Pollution Trade-offs

February 2010

My first car was a gray AMC Concord. Gray aptly described my mood when it made one of its frequent trips to the mechanic. On one of those occasions I was complaining to my father about how long it took to do the work. “Son,” he said, “you can have the work done well, done cheap, or done fast. Pick two.” No work is perfect; trade-offs need to be accepted. 

Trade-offs exist with regard to water pollution too. The severity of different problems varies within Lake Champlain from lake segment to lake segment. Anglers are warned that eating too much fish can be bad for their health because of high mercury levels in the fish, and the mercury levels are likely to be highest in fish from the cold clear waters of the Main Lake. Algae blooms plague northern bays occasionally leading to beach closures. Invasive weeds infest the southern lake making boating and swimming difficult. Each part of the lake has issues that raise concern. However what people in one part of the lake perceive as a problem can actually minimize the other potential problems.

 For example, some of the conditions that lead to the clearest water also lead to greater accumulation of mercury in fish. More acidic lakes tend to be clearer because fewer algae species can live in them. However, acidity creates conditions favorable for mercury to change from its elemental form to methyl-mercury, the type most easily assimilated into fish tissue. The mercury that enters lakes after falling from the sky appears to be more readily converted into methyl-mercury than that which runs off the landscape. Although emissions of mercury in the United States have declined since their peak in the 1970s, they are still about three times higher than they were before people began burning coal and their garbage, the two main sources today.

 Once in a lake, mercury is first absorbed by algae, which can show cell concentrations five to six orders of magnitude higher than what exists in the surrounding water column. Invertebrates that eat the algae accumulate mercury from each algae cell they eat. Fish that eat the invertebrates further accumulate mercury. When there are fewer algae, a higher percentage of them get eaten so more of the mercury that falls from the sky enters the food chain. 

 On the other hand, when algae concentrations are high, mercury concentrations in fish tend to be low. When there are lots of algae, there isn’t necessarily more mercury. Therefore, the mercury available is divided between more algal cells, and each individual cell has less. Furthermore, more of the algae goes uneaten. That means when invertebrates eat the algae, they accumulate less mercury per unit of food, and when fish eat the invertebrates they in turn receive less mercury per unit of food. Algae minimize the impacts of mercury pollution.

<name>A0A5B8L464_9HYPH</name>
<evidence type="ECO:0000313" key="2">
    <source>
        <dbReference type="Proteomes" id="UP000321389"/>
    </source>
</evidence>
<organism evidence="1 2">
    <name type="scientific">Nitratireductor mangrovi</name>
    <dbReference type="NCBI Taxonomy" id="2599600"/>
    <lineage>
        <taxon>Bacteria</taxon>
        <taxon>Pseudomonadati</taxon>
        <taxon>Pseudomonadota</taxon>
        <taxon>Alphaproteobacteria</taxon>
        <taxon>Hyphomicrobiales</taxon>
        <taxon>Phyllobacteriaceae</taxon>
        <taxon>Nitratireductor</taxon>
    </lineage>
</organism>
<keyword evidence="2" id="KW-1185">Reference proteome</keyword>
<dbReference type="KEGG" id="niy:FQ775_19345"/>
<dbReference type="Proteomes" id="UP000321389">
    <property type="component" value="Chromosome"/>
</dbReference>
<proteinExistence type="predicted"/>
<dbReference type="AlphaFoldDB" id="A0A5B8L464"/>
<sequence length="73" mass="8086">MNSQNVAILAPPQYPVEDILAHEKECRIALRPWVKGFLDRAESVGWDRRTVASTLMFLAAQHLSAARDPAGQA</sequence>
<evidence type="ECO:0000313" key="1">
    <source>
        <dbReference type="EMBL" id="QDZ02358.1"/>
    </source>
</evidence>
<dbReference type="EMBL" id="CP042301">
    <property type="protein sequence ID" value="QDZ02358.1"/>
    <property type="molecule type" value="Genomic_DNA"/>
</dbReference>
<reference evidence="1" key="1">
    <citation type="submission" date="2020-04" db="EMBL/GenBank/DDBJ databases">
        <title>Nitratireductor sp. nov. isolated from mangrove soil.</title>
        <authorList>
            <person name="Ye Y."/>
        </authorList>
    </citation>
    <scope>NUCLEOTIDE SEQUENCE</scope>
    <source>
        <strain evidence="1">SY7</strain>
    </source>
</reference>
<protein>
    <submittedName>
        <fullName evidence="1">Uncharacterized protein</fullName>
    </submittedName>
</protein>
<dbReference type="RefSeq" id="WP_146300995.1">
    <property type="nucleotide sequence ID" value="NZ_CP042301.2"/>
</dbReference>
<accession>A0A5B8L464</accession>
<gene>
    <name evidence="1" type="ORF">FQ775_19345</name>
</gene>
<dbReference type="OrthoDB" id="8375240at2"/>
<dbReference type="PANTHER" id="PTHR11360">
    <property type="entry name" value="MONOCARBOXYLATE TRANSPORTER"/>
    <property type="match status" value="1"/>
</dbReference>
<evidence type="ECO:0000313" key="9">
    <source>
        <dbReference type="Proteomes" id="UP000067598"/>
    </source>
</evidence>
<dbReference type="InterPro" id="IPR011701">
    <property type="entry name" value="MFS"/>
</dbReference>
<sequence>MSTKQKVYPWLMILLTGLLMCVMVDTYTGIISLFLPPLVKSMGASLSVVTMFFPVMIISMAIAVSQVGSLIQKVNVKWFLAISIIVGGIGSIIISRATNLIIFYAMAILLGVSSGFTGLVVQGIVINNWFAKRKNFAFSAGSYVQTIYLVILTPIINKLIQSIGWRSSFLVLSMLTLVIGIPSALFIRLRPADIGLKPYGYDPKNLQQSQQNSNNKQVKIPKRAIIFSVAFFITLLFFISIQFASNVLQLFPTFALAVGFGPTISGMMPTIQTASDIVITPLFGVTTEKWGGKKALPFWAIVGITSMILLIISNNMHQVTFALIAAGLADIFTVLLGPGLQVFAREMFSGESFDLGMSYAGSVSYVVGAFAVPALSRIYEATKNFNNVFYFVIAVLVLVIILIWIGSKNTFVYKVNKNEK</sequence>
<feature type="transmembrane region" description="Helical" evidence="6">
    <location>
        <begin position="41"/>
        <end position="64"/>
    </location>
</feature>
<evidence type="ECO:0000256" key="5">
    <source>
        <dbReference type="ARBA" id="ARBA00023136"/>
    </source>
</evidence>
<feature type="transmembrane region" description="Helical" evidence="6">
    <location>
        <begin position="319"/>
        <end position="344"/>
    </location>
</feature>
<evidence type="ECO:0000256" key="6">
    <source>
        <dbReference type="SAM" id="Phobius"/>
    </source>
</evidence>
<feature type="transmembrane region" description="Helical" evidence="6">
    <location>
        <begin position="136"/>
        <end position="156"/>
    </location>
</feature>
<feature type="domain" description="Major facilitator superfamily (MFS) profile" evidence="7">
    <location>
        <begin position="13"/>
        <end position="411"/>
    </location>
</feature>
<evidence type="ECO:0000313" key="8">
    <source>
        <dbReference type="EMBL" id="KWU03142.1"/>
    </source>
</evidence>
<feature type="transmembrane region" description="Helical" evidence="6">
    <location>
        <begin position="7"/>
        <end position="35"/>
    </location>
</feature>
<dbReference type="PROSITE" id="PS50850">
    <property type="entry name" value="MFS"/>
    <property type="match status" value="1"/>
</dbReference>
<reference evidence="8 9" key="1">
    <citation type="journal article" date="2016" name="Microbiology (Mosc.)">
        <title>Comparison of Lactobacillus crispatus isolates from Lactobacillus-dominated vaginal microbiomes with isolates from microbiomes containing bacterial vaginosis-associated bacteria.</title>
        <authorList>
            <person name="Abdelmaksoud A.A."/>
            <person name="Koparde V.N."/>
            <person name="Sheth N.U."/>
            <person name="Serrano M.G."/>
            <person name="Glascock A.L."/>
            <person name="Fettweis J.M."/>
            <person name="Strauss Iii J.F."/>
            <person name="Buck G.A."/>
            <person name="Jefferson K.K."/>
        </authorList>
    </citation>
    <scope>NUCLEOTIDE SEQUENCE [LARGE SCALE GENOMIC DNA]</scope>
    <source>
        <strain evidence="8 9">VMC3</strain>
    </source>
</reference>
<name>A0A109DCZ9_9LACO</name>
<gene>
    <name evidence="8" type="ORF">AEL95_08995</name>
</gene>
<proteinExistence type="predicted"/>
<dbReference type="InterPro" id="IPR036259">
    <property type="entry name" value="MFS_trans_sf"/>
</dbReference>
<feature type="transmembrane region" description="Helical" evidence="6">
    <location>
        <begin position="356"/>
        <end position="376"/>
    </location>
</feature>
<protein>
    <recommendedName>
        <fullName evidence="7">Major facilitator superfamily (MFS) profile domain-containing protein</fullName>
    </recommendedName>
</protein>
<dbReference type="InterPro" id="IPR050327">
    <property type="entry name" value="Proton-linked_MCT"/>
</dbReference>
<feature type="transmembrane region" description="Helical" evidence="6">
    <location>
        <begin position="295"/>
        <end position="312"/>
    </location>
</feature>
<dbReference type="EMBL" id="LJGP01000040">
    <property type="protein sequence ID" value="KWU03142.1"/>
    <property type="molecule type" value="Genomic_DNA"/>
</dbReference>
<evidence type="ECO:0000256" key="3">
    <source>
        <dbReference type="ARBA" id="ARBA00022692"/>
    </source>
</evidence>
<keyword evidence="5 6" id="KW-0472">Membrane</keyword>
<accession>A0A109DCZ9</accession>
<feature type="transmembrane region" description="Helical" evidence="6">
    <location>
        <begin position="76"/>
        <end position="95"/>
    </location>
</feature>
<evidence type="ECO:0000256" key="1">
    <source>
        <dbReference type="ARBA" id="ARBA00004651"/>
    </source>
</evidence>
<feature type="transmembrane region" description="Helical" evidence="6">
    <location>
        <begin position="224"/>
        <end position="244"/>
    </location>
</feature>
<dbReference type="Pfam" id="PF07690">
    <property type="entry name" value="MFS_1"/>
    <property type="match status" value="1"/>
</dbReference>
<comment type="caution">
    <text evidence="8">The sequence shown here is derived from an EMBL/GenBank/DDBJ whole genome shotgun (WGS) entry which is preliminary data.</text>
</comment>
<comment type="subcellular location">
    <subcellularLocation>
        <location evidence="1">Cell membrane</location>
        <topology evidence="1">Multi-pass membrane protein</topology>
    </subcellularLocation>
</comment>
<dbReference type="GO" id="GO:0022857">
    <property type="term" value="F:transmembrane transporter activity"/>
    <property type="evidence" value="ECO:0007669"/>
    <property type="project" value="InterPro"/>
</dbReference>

Similarly, when aquatic weed densities are high, algae blooms are less frequent. For the last five years, the Lake Champlain Committee has maintained a volunteer algae monitoring station in the South Lake, collecting 46 samples in that time. There has never been an algae bloom noted at the site. Weed growth in the South Lake is extensive. The weeds provide hiding places for little invertebrates, keeping them safe from fish predators. These invertebrates then eat algae and perhaps prevent blooms from forming. The weeds actually protect the area against algae blooms.

Algae and weeds are visible and obvious. Mercury in fish is not, yet public opinion surveys suggest that not being able to eat the fish from the lake is the environmental issue that concerns the most people. Since the Main Lake is where most people recreate, perhaps concerns about fish reflect the fact that many of the lake’s users are insulated from the affects of algae blooms and weeds. In any case, lake users need to accept trade offs in what we see as the problems of the lake, just as I had to accept trade-offs in the repair of my car between quality, cost, and speed.

Lake Look is a monthly natural history column produced by the Lake Champlain Committee (LCC). Formed in 1963, LCC is the only bi-state organization solely dedicated to protecting Lake Champlain’s health and accessibility. LCC uses science-based advocacy, education, and collaborative action to protect and restore water quality, safeguard natural habitats, foster stewardship, and ensure recreational access.

Get involved by joining LCC using our website secure form (at www.lakechamplaincommittee.org), or mail your contribution (Lake Champlain Committee, 208 Flynn Avenue - BLDG 3 - STUDIO 3-F, Burlington, VT 05401), or contact us at (802) 658-1414, or lcc@ lakechamplaincommittee.org for more information.